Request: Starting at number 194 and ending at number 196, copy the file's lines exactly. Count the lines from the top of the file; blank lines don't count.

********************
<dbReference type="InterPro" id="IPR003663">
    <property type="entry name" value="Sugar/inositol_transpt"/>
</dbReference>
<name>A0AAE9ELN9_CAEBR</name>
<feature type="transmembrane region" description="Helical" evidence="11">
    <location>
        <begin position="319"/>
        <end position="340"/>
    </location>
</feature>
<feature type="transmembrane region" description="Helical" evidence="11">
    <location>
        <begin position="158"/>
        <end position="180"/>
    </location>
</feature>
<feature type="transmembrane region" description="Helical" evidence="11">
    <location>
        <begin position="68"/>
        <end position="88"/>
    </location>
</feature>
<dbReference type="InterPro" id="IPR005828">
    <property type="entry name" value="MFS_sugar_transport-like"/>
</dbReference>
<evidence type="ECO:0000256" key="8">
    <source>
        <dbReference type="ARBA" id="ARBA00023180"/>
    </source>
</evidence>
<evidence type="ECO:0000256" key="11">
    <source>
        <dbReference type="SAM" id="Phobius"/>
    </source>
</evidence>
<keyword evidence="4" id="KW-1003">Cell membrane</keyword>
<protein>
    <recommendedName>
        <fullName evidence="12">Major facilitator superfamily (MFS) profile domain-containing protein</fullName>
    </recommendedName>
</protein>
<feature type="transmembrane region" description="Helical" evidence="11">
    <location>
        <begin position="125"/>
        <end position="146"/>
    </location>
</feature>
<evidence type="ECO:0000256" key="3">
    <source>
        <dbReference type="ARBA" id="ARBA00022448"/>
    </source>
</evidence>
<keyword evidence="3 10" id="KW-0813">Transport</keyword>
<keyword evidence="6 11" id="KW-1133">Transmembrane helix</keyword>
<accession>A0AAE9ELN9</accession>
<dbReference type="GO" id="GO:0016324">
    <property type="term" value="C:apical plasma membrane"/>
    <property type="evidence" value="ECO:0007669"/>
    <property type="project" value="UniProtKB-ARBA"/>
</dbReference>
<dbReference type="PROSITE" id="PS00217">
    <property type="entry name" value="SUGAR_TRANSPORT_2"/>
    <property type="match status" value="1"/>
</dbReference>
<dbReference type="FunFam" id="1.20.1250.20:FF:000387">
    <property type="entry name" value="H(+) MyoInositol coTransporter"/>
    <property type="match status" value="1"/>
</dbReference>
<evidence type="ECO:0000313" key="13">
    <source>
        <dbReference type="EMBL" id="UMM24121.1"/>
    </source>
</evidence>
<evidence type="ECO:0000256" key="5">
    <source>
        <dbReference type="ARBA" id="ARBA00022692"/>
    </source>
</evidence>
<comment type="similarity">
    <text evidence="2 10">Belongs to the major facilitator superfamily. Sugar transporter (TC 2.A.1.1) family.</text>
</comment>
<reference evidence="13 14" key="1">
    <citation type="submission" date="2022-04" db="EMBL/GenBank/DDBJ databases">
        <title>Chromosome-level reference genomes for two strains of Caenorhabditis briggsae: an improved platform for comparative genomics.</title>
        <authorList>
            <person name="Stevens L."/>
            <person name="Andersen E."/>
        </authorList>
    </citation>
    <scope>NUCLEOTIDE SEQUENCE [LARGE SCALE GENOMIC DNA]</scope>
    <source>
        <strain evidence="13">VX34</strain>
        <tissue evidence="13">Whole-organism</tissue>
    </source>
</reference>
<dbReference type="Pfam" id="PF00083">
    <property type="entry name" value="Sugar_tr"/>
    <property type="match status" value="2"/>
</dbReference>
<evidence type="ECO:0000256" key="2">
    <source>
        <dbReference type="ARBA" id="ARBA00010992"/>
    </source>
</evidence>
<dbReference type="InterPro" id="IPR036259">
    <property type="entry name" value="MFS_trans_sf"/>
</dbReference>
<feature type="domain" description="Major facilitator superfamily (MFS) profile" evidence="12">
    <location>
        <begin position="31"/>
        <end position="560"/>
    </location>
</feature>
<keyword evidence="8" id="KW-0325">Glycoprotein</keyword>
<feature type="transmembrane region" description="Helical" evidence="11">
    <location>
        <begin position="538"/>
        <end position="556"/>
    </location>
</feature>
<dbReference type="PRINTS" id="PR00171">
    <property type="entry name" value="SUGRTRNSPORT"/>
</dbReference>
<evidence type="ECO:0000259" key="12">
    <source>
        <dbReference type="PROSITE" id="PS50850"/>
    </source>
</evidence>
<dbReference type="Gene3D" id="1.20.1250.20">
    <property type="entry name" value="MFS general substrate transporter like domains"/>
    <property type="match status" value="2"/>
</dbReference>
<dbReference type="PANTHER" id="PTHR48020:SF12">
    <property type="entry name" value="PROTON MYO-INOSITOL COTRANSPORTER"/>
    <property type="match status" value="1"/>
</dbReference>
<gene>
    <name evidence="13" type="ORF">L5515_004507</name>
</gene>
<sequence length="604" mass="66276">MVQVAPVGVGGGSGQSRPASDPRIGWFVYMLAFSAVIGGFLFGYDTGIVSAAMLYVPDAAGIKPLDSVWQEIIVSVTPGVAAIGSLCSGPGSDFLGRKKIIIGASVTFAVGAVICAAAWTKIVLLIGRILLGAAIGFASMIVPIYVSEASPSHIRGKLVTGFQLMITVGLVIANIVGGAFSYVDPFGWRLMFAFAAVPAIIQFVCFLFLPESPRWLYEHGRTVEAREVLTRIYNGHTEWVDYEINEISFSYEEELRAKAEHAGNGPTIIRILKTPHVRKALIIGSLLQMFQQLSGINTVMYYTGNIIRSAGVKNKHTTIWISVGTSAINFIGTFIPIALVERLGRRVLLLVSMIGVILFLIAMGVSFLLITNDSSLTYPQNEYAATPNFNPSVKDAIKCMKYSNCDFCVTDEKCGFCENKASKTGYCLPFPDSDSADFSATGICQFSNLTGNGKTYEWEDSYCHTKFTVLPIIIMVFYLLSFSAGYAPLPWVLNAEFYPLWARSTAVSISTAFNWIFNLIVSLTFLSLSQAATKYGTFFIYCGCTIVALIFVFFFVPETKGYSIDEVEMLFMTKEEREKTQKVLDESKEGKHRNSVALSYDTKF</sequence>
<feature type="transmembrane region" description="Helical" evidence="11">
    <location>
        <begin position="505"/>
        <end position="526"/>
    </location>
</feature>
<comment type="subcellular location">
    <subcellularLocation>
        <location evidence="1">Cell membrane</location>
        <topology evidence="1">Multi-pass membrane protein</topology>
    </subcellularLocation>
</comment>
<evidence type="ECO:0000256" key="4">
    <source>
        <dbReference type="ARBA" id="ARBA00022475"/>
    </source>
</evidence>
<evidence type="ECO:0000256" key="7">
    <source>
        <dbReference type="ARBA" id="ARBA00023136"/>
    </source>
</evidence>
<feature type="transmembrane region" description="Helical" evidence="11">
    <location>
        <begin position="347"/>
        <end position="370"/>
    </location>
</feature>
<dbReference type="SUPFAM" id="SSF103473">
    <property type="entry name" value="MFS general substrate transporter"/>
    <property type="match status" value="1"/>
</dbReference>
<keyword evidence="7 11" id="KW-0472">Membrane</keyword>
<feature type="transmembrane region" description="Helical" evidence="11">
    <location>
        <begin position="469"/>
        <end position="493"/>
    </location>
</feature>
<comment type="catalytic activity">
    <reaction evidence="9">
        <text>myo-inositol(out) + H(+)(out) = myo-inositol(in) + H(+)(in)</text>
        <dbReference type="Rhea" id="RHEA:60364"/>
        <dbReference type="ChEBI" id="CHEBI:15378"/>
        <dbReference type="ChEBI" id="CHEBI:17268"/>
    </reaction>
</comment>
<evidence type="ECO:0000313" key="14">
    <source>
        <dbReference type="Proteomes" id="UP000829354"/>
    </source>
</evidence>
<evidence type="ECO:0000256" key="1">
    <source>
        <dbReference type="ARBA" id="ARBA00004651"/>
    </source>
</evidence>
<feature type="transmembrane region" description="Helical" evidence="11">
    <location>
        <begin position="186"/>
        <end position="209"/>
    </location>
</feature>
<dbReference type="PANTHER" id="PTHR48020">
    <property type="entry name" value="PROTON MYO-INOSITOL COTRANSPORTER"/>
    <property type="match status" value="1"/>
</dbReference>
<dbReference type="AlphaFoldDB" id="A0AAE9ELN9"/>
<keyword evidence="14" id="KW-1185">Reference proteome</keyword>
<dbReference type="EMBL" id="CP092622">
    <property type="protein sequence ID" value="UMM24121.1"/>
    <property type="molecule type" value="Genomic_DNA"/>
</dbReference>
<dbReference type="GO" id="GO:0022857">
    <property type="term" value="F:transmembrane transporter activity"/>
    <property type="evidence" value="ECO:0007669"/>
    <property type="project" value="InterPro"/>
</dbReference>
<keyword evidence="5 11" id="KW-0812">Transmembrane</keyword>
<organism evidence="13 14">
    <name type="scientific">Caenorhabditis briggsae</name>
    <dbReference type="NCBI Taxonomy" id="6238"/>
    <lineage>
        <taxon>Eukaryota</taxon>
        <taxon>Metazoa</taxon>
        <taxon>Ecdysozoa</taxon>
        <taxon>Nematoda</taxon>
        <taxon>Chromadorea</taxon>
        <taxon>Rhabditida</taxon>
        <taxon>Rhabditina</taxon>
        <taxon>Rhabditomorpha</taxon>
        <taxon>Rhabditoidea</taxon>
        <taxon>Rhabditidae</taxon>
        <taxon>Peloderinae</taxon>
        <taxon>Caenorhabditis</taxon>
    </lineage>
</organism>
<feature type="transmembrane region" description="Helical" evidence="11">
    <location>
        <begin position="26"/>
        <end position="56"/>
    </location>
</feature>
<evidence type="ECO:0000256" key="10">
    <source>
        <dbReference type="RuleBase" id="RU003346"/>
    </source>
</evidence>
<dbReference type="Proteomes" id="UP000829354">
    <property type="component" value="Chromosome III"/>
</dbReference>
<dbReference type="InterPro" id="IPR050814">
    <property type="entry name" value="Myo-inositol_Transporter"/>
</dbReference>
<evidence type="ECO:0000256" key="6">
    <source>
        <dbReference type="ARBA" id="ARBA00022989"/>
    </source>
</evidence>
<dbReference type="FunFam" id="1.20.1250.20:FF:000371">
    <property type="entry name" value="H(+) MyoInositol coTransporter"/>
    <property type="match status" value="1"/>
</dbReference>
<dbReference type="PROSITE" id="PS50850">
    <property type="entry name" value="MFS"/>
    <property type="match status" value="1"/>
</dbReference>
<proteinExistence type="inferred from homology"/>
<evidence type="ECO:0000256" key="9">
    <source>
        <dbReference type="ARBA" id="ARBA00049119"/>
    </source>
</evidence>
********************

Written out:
    <source>
        <dbReference type="ARBA" id="ARBA00004651"/>
    </source>